6. The question which remains for consideration is as to whether the four workmen who are found to have put in 240 days of service in the relevant period are entitled to claim retrenchment with full back wages as has been directed by the Labour Court. The learned Counsel for the appellant contends that since the company is not in a sound financial condition and that it is also not possible to provide work for these workmen continuously, the Labour Court should not have awarded the relief by way of reinstatement with full back wages, but instead it should have awarded some compensation for the concerned four workmen who are only casual employees. In support of this submission, the learned Counsel refers to the decision of this Court in Coimbatore Pioneer B. Mills v. Presiding Officer, Labour Court (1979) 1 L.L.J. 41, wherein a Division Bench of this Court has clearly ruled that in a case where to the satisfaction of the Court it is established that there was need and necessity for retrenchment in the industry and the management for valid and legal reasons decided to retrench, the Labour Court would have to consider whether it will be just and reasonable to order reinstatement while it gives a finding that Section 25-F has not been complied with and that it cannot be said that the Labour Court has no option except to order reinstatement with back wages in all cases of non-compliance with Section 25-F, even in a case where the Labour Court finds that there was need for retrenchment and that the retrenchment was bona fide. The Court further held that in cases where there is need for retrenchment and the management have acted bona fide in effecting retrenchment non-compliance with Section 25-F will give the Labour Court a discretion either to order reinstatement or payment of compensation in lieu of reinstatement, depending on the facts and circumstances of each case. In this case, the question is whether the Labour Court considered the facts and circumstances of this case while ordering reinstatement with full back wages. As a matter of fact, the Labour Court in its award has specifically held that the retrenchment effected by the management was justified and it is not mala fide and it is only on that basis the claims made by the other workmen were dismissed. Having come to the conclusion that there has been an infringement of Section 25-F by the management in the process of effecting retrenchment, the Labour Court straightway proceeded to award the relief of reinstatement with full back wages without exercising its discretion either to direct reinstatement with full back wages or direct payment of compensation in lieu of reinstatement. According to the learned Counsel for the appellant, in this case since the company is in doldrums and it is not in a position to provide work for the labour, it has resorted to retrenchment and that retrenchment has been found by the Labour Court to be bona fide. In such cases, to direct reinstatement with back wages would virtually drive the management to close its undertaking because of the additional (sic) burden caused by giving effect to the judgment of the Labour Court directing reinstatement with full back wages. On the materials, the Labour Court itself found that the affected workmen are casual workers and the management is not in a position to provide work for the retrenched personnel. In the face of such finding, to direct the management to reinstate the concerned workmen with back wages cannot be taken to be just and reasonable. In cases where the Labour Court specifically finds that the retrenchment effected by the management is justified and not mala fide, the Labour Court should exercise discretion and pass, instead of directing reinstatement with back wages, an award directing a just amount of compensation in lieu of reinstatement. As already stated, it is not the law that in every case of infringement of Section 25-F, the award of reinstatement with back wages is a must by the Labour Court. In cases where the management is found to be justified in effecting retrenchment and its decision to effect retrenchment is not mala fide, the Labour Court will be exercising its discretion properly if a suitable compensation in lieu of reinstatement with back wages is ordered. In this case, the Labour Court has proceeded on the basis that since there is infringement of Section 25-F it should straightway grant the relief of reinstatement with back wages, ignoring the fact that discretion is left with the Labour Court either to direct reinstatement with back wages or to award compensation instead. Since the Labour Court has not directed its mind on this aspect as to the relief to be granted to the concerned four workmen, we set aside the order of the learned Judge and also the award passed by the Labour Court and direct the Labour Court to pass fresh orders fixing suitable compensation in lieu of reinstatement for these four workmen.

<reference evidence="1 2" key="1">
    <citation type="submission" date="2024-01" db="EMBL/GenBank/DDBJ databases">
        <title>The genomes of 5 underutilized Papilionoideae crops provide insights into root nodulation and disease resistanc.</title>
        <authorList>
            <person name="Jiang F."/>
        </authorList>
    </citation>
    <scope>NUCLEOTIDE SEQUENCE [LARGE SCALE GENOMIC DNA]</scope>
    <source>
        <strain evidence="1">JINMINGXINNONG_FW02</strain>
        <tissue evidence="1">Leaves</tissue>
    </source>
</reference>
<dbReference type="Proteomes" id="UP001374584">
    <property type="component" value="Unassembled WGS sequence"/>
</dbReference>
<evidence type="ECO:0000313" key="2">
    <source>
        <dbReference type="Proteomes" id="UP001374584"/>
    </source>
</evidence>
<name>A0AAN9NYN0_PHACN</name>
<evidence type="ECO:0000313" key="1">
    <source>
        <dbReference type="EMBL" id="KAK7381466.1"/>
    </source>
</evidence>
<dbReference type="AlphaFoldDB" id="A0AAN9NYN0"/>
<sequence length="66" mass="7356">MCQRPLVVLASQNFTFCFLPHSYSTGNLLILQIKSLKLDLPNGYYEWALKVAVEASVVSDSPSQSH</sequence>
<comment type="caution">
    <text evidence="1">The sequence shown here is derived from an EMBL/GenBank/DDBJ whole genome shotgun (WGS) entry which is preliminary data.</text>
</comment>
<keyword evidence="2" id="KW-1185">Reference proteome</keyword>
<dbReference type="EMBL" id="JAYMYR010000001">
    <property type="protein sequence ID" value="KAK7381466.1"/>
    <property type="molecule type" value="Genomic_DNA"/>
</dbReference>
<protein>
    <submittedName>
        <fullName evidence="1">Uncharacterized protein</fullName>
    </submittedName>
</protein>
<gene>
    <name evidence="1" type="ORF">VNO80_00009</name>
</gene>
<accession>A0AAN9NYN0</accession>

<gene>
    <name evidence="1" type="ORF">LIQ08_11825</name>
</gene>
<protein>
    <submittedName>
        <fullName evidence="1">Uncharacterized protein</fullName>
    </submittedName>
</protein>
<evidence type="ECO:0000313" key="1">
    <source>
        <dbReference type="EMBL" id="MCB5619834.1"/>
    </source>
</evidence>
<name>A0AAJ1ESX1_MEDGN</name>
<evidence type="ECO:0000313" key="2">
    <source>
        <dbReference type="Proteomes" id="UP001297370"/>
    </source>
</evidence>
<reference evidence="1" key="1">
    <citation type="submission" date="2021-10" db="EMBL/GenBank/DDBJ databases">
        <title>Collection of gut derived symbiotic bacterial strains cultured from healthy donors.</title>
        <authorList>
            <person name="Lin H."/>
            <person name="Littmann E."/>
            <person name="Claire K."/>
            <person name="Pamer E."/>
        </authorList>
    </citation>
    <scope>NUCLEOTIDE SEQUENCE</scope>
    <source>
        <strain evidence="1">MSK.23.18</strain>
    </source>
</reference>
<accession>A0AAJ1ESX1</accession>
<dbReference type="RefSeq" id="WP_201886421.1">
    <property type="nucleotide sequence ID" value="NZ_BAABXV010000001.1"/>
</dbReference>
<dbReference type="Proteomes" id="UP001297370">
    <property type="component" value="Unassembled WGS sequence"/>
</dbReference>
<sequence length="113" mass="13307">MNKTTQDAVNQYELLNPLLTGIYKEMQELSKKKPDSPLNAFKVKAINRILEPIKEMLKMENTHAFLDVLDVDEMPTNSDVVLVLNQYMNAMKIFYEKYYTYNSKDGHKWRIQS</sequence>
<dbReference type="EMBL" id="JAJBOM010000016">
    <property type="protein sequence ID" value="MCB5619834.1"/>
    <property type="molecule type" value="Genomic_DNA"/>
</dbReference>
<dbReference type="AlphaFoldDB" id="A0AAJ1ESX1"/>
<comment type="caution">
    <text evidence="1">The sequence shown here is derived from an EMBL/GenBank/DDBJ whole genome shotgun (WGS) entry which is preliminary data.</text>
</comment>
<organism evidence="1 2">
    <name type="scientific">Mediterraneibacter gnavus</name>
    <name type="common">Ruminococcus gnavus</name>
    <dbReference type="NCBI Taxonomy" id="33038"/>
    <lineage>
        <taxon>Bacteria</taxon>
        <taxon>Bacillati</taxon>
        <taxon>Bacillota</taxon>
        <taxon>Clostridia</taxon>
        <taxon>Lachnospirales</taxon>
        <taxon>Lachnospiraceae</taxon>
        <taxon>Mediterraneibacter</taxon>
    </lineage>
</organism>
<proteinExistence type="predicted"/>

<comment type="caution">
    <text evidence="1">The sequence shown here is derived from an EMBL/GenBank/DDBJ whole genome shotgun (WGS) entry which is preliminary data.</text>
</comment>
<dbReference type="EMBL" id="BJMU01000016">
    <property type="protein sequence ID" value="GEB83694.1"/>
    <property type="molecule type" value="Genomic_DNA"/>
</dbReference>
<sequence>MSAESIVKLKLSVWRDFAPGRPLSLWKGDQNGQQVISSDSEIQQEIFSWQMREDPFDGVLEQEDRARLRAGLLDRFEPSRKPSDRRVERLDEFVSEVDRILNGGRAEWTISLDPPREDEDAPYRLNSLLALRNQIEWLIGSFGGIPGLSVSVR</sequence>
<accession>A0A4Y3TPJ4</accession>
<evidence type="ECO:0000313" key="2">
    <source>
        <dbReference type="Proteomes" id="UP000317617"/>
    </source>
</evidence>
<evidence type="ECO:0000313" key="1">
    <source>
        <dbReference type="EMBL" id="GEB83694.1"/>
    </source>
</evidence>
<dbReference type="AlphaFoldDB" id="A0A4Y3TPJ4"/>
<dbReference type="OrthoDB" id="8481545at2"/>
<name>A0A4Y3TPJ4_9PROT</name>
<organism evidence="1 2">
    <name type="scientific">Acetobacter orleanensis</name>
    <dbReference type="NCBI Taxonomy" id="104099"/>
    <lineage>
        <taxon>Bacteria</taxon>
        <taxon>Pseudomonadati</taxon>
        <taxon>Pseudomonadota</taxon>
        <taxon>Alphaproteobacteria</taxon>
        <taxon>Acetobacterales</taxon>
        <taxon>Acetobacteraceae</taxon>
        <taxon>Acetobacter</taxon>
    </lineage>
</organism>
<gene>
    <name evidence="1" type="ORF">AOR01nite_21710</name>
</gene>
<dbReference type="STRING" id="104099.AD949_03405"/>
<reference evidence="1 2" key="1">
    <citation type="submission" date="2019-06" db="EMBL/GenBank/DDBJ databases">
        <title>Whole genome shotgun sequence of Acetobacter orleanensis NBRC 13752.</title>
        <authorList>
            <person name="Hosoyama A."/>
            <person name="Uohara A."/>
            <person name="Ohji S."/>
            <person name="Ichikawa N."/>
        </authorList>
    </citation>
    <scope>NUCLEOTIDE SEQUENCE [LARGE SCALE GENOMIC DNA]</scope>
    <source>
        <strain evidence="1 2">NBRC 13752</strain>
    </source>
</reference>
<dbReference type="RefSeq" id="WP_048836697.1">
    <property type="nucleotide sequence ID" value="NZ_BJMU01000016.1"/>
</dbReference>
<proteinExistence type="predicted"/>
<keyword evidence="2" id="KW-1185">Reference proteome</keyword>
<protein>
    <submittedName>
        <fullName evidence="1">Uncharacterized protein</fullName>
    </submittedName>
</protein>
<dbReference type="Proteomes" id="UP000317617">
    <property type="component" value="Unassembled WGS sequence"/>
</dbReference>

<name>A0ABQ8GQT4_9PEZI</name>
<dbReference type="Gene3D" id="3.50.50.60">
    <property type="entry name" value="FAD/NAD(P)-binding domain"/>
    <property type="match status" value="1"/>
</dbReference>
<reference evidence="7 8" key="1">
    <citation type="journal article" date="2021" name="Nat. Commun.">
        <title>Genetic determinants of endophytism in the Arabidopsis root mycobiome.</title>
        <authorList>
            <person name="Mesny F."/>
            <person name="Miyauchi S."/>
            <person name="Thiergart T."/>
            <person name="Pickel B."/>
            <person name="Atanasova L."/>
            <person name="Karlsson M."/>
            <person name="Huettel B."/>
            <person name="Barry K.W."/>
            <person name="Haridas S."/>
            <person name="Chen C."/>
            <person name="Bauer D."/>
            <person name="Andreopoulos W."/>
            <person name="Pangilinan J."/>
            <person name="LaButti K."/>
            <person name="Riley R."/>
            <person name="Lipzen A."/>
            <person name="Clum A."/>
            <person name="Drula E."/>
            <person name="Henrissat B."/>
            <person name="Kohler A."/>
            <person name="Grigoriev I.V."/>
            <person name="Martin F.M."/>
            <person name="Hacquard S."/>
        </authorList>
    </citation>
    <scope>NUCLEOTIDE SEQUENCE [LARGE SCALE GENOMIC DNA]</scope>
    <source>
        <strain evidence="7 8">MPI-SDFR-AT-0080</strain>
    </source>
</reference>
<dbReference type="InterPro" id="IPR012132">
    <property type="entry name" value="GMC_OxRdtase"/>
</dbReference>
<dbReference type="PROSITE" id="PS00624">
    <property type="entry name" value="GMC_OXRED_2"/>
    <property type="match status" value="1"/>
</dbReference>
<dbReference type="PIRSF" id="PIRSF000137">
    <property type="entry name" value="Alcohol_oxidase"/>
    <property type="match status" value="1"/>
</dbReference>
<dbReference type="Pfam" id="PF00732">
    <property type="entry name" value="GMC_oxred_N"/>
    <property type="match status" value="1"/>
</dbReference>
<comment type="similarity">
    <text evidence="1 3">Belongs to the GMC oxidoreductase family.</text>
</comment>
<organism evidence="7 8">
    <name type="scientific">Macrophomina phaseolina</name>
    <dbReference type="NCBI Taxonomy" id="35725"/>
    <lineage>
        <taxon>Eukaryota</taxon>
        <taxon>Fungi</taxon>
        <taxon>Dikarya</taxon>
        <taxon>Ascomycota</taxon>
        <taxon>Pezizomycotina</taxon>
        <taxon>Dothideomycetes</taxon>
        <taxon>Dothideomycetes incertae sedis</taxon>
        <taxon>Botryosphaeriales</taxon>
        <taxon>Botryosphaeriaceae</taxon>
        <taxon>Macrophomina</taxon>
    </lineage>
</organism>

7. The writ appeal is allowed accordingly. There will be no order as to costs.